Leap seconds are added to keep solar time in sync with the Earth's slowing rotation rate. There is no algorithm to predict them far in advance, and instead are announced by the International Earth Rotation Service about six months in advance. The IERS publishes a list of all leap seconds, and programs are required to download an update the list automatically if they wish to maintain that level of accuracy.

It's also important to note that leap seconds do not exist in the UTC time system. So, for programs that only accept UTC as input, there is no way to specify the time a leap second occurred. Some systems account for this by declaring the minute with a leap second has 61 seconds, but this is not standard and may cause issues on many systems. The better solution is to allow use of a time system which does not contain leap seconds, like Atomic Time, or Terestrial Time.

• ##### Negative Longitudes are Handled Differently by Different Systems.

The most common way to specify a longitude today is that longitudes West of the Prime Merdian are negative, and those to the East are positive. However, it was common for the opposite to be true. It is also still common today to not have negative longitudes, instead 90° W would be represented as 270°. The most propper way is to specify either E or W rather than positive or negative numbers.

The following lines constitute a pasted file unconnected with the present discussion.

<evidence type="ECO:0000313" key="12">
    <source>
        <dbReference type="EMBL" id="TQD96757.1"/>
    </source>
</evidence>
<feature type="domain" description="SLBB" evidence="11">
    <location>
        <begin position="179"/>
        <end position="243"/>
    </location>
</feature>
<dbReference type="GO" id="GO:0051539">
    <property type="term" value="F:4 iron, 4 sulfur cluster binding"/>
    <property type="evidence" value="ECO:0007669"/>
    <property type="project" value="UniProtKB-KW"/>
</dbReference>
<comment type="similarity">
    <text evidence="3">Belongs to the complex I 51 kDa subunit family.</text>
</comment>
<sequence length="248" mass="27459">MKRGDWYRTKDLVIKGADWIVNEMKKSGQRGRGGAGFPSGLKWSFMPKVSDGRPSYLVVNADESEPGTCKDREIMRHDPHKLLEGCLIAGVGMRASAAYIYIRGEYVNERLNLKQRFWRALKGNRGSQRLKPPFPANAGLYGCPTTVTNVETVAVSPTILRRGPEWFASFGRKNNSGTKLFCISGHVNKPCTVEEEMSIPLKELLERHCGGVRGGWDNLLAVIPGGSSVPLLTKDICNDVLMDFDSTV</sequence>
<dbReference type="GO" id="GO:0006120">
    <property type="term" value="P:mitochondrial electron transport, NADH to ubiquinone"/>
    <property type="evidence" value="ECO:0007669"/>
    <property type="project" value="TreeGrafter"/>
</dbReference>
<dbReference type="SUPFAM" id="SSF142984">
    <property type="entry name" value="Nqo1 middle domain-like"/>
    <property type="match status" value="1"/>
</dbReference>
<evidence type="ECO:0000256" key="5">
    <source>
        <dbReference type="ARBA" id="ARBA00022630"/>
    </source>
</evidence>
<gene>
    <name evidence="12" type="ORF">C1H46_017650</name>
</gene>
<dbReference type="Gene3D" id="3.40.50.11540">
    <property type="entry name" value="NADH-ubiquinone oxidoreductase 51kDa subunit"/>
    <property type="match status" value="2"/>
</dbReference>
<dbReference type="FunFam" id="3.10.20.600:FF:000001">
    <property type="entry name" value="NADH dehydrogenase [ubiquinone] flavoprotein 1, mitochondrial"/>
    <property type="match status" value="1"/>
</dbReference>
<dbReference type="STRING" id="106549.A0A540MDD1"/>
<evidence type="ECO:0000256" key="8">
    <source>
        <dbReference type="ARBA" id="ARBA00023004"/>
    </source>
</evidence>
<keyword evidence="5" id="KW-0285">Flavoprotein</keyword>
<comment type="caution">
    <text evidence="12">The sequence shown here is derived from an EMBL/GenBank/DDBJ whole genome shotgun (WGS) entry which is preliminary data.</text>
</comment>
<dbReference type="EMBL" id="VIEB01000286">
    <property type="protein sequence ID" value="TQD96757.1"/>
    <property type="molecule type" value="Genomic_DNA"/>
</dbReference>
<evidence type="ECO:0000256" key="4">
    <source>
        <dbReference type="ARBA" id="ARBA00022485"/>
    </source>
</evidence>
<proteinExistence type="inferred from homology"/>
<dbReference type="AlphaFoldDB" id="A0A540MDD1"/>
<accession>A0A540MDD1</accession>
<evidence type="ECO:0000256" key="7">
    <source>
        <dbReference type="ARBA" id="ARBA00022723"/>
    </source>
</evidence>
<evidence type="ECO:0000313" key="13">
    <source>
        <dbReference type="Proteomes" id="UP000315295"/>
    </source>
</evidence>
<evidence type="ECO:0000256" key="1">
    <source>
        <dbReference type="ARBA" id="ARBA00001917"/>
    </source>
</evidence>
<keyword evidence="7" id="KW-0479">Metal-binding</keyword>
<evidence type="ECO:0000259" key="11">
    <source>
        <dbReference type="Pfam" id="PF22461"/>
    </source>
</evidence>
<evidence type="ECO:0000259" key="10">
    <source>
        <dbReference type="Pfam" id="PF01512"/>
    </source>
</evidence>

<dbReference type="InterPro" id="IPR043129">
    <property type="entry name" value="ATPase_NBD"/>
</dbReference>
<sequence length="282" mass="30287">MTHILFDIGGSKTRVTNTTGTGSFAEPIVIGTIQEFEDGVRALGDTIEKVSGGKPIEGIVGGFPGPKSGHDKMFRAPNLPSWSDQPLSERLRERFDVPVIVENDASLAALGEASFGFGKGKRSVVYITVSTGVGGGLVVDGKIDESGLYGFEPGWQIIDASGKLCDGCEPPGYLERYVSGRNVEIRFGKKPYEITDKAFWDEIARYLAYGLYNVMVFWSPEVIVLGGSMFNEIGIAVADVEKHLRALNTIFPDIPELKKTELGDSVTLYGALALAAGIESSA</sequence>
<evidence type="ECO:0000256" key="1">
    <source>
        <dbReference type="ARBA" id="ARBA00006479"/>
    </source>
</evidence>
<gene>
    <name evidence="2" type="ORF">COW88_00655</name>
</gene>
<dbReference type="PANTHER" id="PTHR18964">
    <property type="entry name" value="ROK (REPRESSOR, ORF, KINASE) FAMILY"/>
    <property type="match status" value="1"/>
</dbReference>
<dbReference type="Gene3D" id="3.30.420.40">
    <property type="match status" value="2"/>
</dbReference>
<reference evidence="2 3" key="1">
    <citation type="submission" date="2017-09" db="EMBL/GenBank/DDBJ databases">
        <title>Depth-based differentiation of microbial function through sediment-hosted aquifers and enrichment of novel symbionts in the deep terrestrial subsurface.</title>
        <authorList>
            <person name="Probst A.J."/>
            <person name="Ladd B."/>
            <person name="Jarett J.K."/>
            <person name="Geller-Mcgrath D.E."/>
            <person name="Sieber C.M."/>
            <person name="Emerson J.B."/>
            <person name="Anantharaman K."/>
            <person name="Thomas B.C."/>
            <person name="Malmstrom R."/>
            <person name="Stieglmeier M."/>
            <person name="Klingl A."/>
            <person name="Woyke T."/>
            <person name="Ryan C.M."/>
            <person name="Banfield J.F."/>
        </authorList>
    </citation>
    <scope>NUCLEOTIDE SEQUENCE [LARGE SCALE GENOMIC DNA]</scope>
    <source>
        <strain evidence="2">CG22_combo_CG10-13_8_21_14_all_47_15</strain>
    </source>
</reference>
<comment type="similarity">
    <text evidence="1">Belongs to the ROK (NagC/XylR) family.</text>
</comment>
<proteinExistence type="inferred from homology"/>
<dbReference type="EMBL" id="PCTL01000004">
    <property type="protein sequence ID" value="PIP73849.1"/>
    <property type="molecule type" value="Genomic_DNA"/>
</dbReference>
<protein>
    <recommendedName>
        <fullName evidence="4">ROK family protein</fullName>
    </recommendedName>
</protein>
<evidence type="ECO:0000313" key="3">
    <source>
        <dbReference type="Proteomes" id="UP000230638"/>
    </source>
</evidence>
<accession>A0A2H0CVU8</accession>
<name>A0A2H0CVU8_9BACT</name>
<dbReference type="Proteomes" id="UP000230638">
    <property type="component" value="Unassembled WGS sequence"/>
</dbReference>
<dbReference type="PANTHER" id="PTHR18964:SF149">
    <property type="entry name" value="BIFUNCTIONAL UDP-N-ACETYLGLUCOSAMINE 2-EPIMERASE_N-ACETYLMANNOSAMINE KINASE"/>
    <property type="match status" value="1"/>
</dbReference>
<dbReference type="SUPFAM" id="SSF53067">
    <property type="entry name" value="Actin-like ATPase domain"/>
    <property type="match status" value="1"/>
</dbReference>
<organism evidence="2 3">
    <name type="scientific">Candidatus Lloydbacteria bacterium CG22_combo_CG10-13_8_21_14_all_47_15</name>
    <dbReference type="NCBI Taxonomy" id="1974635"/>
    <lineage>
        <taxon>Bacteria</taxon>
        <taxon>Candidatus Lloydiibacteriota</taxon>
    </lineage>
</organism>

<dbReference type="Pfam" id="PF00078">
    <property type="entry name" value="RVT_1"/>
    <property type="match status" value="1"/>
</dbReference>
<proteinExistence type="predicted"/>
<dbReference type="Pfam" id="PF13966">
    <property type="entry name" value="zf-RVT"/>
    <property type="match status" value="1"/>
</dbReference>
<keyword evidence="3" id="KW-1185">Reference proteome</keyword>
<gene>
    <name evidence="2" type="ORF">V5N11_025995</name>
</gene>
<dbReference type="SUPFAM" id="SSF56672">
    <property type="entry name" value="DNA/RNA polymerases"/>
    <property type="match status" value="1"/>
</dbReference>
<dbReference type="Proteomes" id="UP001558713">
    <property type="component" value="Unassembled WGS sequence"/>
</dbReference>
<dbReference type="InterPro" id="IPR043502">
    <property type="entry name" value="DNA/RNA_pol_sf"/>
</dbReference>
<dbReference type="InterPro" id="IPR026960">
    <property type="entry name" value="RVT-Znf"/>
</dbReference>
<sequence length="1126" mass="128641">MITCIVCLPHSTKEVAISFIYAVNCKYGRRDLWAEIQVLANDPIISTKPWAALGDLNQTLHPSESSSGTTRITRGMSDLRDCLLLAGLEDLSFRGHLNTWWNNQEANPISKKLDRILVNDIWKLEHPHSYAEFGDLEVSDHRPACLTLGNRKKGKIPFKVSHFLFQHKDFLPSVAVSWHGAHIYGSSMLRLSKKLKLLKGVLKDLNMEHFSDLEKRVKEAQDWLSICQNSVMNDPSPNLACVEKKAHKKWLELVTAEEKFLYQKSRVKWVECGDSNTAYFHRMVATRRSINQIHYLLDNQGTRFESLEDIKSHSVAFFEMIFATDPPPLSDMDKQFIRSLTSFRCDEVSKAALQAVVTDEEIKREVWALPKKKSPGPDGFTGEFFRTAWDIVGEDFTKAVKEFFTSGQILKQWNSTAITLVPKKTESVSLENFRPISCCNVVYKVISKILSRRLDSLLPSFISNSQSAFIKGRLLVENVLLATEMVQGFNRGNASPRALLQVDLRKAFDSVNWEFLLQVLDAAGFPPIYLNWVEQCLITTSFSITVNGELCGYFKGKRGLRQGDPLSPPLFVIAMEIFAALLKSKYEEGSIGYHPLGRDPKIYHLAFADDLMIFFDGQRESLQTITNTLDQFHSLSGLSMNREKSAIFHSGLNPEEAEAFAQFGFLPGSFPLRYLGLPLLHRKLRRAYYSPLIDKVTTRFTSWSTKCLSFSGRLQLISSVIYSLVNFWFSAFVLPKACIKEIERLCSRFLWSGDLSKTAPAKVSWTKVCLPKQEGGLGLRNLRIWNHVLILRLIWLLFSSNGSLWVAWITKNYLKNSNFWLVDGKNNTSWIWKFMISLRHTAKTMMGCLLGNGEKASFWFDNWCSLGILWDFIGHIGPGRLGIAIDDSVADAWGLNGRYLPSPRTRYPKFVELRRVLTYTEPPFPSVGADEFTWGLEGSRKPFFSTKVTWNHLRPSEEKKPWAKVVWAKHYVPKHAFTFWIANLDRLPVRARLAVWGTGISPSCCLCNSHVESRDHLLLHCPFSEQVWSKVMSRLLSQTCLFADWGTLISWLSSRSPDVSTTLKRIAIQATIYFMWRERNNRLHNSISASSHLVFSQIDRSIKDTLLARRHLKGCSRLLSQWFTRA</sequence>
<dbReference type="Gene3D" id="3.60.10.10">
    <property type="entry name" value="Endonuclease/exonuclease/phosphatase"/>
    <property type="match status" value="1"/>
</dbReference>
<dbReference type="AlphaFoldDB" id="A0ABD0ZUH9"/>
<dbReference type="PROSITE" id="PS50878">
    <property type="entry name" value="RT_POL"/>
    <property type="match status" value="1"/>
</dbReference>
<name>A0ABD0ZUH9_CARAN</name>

• ##### Conversion of Negative Decimal Numbers to Integers is Inconsistent.

Different languages and libraries handle the conversion of negative floating point numbers to whole numbers differently. Most languages will have a floor() or int() function. When given a negative number, such as -1.5, some implemenations return -2, others -1. Some languages supply a truncate() function to disambiguate this behaviour, which would return -1.

• ##### Julian Dates are not Dates in the Julian Calendar.

An actual date in the Julian Calendar looks a lot like a date in the Gregorian calendar, e.g. Oct 15, 1400. Where a Julian Date will be just a number, e.g. 2451545.0. Outside of astronomical applications, it is common to see "Julian Date" refer to a date in the Julian calendar, but in the context of astronomy, the distinction is usually followed. But it is usually quite obvious from the context as to which meaning is intended.